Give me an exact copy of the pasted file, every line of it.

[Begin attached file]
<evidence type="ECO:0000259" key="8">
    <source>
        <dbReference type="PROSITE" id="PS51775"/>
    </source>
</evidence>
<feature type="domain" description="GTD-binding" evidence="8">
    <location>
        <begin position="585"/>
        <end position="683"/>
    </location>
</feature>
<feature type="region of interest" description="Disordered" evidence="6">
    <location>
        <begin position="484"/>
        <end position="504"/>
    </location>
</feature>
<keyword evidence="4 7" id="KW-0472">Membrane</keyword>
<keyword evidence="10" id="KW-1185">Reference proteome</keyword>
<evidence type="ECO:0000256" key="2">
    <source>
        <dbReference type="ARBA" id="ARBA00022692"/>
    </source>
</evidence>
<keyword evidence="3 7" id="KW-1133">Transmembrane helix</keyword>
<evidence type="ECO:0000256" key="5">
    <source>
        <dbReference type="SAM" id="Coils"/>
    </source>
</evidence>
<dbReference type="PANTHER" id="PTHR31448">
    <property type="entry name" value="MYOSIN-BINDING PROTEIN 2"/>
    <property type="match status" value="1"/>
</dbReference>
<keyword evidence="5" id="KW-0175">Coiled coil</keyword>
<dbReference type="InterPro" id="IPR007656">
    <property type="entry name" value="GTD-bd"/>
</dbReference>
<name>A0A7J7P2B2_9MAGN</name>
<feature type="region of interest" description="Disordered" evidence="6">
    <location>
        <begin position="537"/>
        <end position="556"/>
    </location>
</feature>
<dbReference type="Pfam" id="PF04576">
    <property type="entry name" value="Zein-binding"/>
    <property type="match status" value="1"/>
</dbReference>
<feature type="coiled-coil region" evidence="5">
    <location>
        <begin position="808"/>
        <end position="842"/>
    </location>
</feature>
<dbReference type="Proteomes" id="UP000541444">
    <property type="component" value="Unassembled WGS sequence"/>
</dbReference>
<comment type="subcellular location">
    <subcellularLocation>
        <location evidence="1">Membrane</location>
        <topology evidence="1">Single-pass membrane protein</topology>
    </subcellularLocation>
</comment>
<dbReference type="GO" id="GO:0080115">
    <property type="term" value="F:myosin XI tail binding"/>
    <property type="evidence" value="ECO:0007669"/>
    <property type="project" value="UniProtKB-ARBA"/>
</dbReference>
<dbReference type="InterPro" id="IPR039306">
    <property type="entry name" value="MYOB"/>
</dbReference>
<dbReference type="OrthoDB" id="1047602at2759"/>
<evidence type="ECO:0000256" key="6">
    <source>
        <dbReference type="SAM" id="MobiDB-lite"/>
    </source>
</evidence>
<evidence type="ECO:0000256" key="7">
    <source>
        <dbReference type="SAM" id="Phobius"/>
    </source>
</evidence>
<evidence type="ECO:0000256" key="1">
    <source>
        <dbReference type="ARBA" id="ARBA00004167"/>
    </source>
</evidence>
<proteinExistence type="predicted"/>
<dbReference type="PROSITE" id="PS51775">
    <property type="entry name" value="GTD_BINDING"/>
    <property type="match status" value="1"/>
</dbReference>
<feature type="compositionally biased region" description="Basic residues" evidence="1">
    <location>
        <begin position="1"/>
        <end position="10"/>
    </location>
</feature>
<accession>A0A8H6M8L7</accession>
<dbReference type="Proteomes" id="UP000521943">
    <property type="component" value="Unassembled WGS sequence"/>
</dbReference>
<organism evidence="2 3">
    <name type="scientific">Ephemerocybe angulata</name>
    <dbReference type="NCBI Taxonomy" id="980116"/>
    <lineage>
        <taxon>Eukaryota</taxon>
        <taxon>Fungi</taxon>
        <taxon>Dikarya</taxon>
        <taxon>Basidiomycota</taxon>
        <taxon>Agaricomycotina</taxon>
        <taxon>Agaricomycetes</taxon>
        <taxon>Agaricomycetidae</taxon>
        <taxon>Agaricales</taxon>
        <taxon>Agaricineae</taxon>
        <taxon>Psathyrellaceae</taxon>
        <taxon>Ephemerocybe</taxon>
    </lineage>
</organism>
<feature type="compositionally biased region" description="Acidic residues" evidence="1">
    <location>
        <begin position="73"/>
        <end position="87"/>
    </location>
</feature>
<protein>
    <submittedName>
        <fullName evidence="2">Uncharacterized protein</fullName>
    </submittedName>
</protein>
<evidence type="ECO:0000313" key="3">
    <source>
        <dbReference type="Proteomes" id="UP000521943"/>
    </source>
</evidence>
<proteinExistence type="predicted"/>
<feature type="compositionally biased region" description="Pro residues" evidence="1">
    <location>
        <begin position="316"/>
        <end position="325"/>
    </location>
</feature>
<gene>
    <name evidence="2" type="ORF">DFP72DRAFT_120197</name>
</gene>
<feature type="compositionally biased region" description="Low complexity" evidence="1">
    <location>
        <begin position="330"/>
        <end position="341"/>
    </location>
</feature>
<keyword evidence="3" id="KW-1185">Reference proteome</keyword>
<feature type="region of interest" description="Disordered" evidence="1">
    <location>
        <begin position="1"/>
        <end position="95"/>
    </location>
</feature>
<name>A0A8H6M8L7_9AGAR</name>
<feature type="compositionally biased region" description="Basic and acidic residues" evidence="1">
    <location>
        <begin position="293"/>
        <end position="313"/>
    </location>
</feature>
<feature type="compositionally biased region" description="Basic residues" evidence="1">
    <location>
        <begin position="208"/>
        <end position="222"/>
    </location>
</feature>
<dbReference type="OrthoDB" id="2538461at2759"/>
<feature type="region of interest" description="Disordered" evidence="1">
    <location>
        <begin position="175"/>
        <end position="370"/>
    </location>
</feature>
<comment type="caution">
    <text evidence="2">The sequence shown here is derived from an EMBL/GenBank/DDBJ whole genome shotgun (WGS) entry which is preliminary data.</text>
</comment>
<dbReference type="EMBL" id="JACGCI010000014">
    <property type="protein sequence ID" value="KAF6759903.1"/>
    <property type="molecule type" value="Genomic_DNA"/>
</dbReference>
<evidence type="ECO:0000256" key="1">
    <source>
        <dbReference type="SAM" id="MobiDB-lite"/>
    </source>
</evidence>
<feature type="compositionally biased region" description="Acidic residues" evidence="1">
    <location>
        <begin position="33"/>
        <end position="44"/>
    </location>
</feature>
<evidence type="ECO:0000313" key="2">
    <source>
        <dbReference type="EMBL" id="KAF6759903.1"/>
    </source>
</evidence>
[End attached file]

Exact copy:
<evidence type="ECO:0000259" key="8">
    <source>
        <dbReference type="PROSITE" id="PS51775"/>
    </source>
</evidence>
<feature type="domain" description="GTD-binding" evidence="8">
    <location>
        <begin position="585"/>
        <end position="683"/>
    </location>
</feature>
<feature type="region of interest" description="Disordered" evidence="6">
    <location>
        <begin position="484"/>
        <end position="504"/>
    </location>
</feature>
<keyword evidence="4 7" id="KW-0472">Membrane</keyword>
<keyword evidence="10" id="KW-1185">Reference proteome</keyword>
<evidence type="ECO:0000256" key="2">
    <source>
        <dbReference type="ARBA" id="ARBA00022692"/>
    </source>
</evidence>
<keyword evidence="3 7" id="KW-1133">Transmembrane helix</keyword>
<evidence type="ECO:0000256" key="5">
    <source>
        <dbReference type="SAM" id="Coils"/>
    </source>
</evidence>
<dbReference type="PANTHER" id="PTHR31448">
    <property type="entry name" value="MYOSIN-BINDING PROTEIN 2"/>
    <property type="match status" value="1"/>
</dbReference>
<keyword evidence="5" id="KW-0175">Coiled coil</keyword>
<dbReference type="InterPro" id="IPR007656">
    <property type="entry name" value="GTD-bd"/>
</dbReference>
<name>A0A7J7P2B2_9MAGN</name>
<feature type="region of interest" description="Disordered" evidence="6">
    <location>
        <begin position="537"/>
        <end position="556"/>
    </location>
</feature>
<dbReference type="Pfam" id="PF04576">
    <property type="entry name" value="Zein-binding"/>
    <property type="match status" value="1"/>
</dbReference>
<feature type="coiled-coil region" evidence="5">
    <location>
        <begin position="808"/>
        <end position="842"/>
    </location>
</feature>
<dbReference type="Proteomes" id="UP000541444">
    <property type="component" value="Unassembled WGS sequence"/>
</dbReference>
<comment type="subcellular location">
    <subcellularLocation>
        <location evidence="1">Membrane</location>
        <topology evidence="1">Single-pass membrane protein</topology>
    </subcellularLocation>
</comment>
<dbReference type="GO" id="GO:0080115">
    <property type="term" value="F:myosin XI tail binding"/>
    <property type="evidence" value="ECO:0007669"/>
    <property type="project" value="UniProtKB-ARBA"/>
</dbReference>
<dbReference type="InterPro" id="IPR039306">
    <property type="entry name" value="MYOB"/>
</dbReference>
<dbReference type="OrthoDB" id="1047602at2759"/>
<evidence type="ECO:0000256" key="6">
    <source>
        <dbReference type="SAM" id="MobiDB-lite"/>
    </source>
</evidence>
<evidence type="ECO:0000256" key="7">
    <source>
        <dbReference type="SAM" id="Phobius"/>
    </source>
</evidence>
<evidence type="ECO:0000256" key="1">
    <source>
        <dbReference type="ARBA" id="ARBA00004167"/>
    </source>
</evidence>
<proteinExistence type="predicted"/>
<dbReference type="PROSITE" id="PS51775">
    <property type="entry name" value="GTD_BINDING"/>
    <property type="match status" value="1"/>
</dbReference>
<feature type="compositionally biased region" description="Basic residues" evidence="1">
    <location>
        <begin position="1"/>
        <end position="10"/>
    </location>
</feature>
<accession>A0A8H6M8L7</accession>
<dbReference type="Proteomes" id="UP000521943">
    <property type="component" value="Unassembled WGS sequence"/>
</dbReference>
<organism evidence="2 3">
    <name type="scientific">Ephemerocybe angulata</name>
    <dbReference type="NCBI Taxonomy" id="980116"/>
    <lineage>
        <taxon>Eukaryota</taxon>
        <taxon>Fungi</taxon>
        <taxon>Dikarya</taxon>
        <taxon>Basidiomycota</taxon>
        <taxon>Agaricomycotina</taxon>
        <taxon>Agaricomycetes</taxon>
        <taxon>Agaricomycetidae</taxon>
        <taxon>Agaricales</taxon>
        <taxon>Agaricineae</taxon>
        <taxon>Psathyrellaceae</taxon>
        <taxon>Ephemerocybe</taxon>
    </lineage>
</organism>
<feature type="compositionally biased region" description="Acidic residues" evidence="1">
    <location>
        <begin position="73"/>
        <end position="87"/>
    </location>
</feature>
<protein>
    <submittedName>
        <fullName evidence="2">Uncharacterized protein</fullName>
    </submittedName>
</protein>
<evidence type="ECO:0000313" key="3">
    <source>
        <dbReference type="Proteomes" id="UP000521943"/>
    </source>
</evidence>
<proteinExistence type="predicted"/>
<feature type="compositionally biased region" description="Pro residues" evidence="1">
    <location>
        <begin position="316"/>
        <end position="325"/>
    </location>
</feature>
<gene>
    <name evidence="2" type="ORF">DFP72DRAFT_120197</name>
</gene>
<feature type="compositionally biased region" description="Low complexity" evidence="1">
    <location>
        <begin position="330"/>
        <end position="341"/>
    </location>
</feature>
<keyword evidence="3" id="KW-1185">Reference proteome</keyword>
<feature type="region of interest" description="Disordered" evidence="1">
    <location>
        <begin position="1"/>
        <end position="95"/>
    </location>
</feature>
<name>A0A8H6M8L7_9AGAR</name>
<feature type="compositionally biased region" description="Basic and acidic residues" evidence="1">
    <location>
        <begin position="293"/>
        <end position="313"/>
    </location>
</feature>
<feature type="compositionally biased region" description="Basic residues" evidence="1">
    <location>
        <begin position="208"/>
        <end position="222"/>
    </location>
</feature>
<dbReference type="OrthoDB" id="2538461at2759"/>
<feature type="region of interest" description="Disordered" evidence="1">
    <location>
        <begin position="175"/>
        <end position="370"/>
    </location>
</feature>
<comment type="caution">
    <text evidence="2">The sequence shown here is derived from an EMBL/GenBank/DDBJ whole genome shotgun (WGS) entry which is preliminary data.</text>
</comment>
<dbReference type="EMBL" id="JACGCI010000014">
    <property type="protein sequence ID" value="KAF6759903.1"/>
    <property type="molecule type" value="Genomic_DNA"/>
</dbReference>
<evidence type="ECO:0000256" key="1">
    <source>
        <dbReference type="SAM" id="MobiDB-lite"/>
    </source>
</evidence>
<feature type="compositionally biased region" description="Acidic residues" evidence="1">
    <location>
        <begin position="33"/>
        <end position="44"/>
    </location>
</feature>
<evidence type="ECO:0000313" key="2">
    <source>
        <dbReference type="EMBL" id="KAF6759903.1"/>
    </source>
</evidence>